I believe that the next American President has an opportunity and a responsibility to help make this vision of reconciliation a reality. The peace and stability of the region, the safety and human dignity of those who live in the midst of this conflict, and the moral character of our own nation all require the full engagement of the United States and its President in the resolution of the conflict. Would that we were again known as builders of peace on the global stage!

Please know that my prayers are with each of you, and with our nation, in these undoubtedly challenging and personally costly final days of the campaign. I remain

Your servant in Christ

The Most Rev. Katharine Jefferts Schori
Presiding Bishop
The Episcopal Church

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Father Roy writes: Shimon Fogel is CEO of the Centre for Israel and Jewish Affairs, the advocacy arm of the Jewish Federations of Canada The UCC has scheduled the crucial vote for today. See my highlights in the article pasted below   Peace, Roy 

Boycott of Israeli settlements would shatter United Church’s credibility

The Globe and Mail

On Tuesday, the United Church of Canada (UCC) will vote on the Report of the Working Group on Israel/Palestine Policy, which includes a church-wide boycott of goods from Israeli settlements. That report, sadly, has failed to grasp what’s really at stake in this decision. A boycott of Israel launched in any form would put the United Church outside the genuine peace movement and the Canadian consensus on the Israeli-Palestinian conflict. As hurtful as this would be to the Jewish community, it pales in comparison to the long-term damage it would cause to the reputation of one of Canada’s foremost voices in civil society: the United Church itself.

Granted, the church has removed a disturbing statement from the original report that the deepest meaning of the Holocaust was the denial of human dignity (and posits a moral equivalence with the challenges faced by Palestinians). Yet the report still calls on the UCC to “acknowledge with deep regret” its past policy of asking the Palestinians to recognize Israel as a Jewish state. What this move would achieve is anyone’s guess. But the notion that the Palestinians can continue to deny Israel’s legitimacy as a Jewish state (as it was explicitly affirmed by the UN’s 1947 partition resolution) only relieves the Palestinian leadership of the duty to reconcile with its neighbour – and with reality.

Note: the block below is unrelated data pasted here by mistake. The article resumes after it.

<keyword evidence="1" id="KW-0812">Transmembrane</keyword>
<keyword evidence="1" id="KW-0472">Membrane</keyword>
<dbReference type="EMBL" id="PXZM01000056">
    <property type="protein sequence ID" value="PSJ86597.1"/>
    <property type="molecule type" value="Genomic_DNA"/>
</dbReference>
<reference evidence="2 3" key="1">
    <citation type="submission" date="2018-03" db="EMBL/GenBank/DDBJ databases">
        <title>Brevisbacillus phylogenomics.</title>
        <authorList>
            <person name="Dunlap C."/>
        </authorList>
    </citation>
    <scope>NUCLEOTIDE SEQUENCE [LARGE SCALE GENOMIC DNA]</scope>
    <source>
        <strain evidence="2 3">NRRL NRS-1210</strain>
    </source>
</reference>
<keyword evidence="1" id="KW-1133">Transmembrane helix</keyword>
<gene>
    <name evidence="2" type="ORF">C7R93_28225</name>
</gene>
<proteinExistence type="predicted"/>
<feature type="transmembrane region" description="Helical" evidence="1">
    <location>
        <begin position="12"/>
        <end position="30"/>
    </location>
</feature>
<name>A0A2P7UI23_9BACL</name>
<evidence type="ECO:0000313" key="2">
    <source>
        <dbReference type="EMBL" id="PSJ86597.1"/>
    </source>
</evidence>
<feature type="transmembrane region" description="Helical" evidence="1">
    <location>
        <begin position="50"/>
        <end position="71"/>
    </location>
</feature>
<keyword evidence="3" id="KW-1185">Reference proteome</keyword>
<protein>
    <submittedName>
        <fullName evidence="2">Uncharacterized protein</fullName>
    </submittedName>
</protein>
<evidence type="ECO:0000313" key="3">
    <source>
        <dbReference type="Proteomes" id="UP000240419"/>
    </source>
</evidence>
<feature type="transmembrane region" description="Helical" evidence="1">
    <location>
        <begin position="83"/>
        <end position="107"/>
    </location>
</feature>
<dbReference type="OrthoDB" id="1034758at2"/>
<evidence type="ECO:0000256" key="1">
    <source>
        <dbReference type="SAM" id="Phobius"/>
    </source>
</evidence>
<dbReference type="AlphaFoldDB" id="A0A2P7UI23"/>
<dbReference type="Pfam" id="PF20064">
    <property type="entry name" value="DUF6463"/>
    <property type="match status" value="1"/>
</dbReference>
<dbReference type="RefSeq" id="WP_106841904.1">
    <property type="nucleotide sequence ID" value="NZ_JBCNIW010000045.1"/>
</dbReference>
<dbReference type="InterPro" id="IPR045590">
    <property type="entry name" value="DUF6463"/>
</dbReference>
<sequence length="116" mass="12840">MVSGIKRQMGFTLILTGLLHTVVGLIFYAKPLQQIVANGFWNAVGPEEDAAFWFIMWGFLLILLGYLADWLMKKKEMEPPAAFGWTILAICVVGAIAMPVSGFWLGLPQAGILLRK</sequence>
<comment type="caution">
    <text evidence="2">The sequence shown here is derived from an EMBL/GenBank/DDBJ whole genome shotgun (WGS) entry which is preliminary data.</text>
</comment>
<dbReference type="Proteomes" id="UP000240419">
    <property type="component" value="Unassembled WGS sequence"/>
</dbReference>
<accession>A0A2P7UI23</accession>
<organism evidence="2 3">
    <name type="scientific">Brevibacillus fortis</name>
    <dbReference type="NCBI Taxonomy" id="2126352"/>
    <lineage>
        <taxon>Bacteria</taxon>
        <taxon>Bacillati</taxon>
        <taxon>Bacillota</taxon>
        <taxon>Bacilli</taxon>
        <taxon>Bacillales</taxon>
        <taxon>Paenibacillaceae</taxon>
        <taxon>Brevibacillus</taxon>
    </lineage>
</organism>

No less disturbing is the report’s thesis that the occupation is “the primary contributor to the injustice that underlies the violence in the region,” that settlements are the chief obstacle to peace, and that Israel alone must be pressed to resolve the conflict. Put aside that the Arab-Israeli conflict began in 1948 (decades before settlements existed) and that the violent repression in Syria and throughout the region has nothing to do with Israel. On the issue of settlements, we have history as our guide.

In 1982, Israel withdrew every last settler from the Sinai after securing a peace agreement with Egypt. Both countries have since benefited from peace. In 2005, Israel withdrew every settler from Gaza as a unilateral gesture without a peace agreement. Civilians in southern Israel have since been targeted by some 10,000 missiles and mortars from Hamas and other terror groups in Gaza.

History is clear. Israeli withdrawals must include peace and security guarantees signed by Israel’s neighbours, as per international law under UNSC Resolution 242.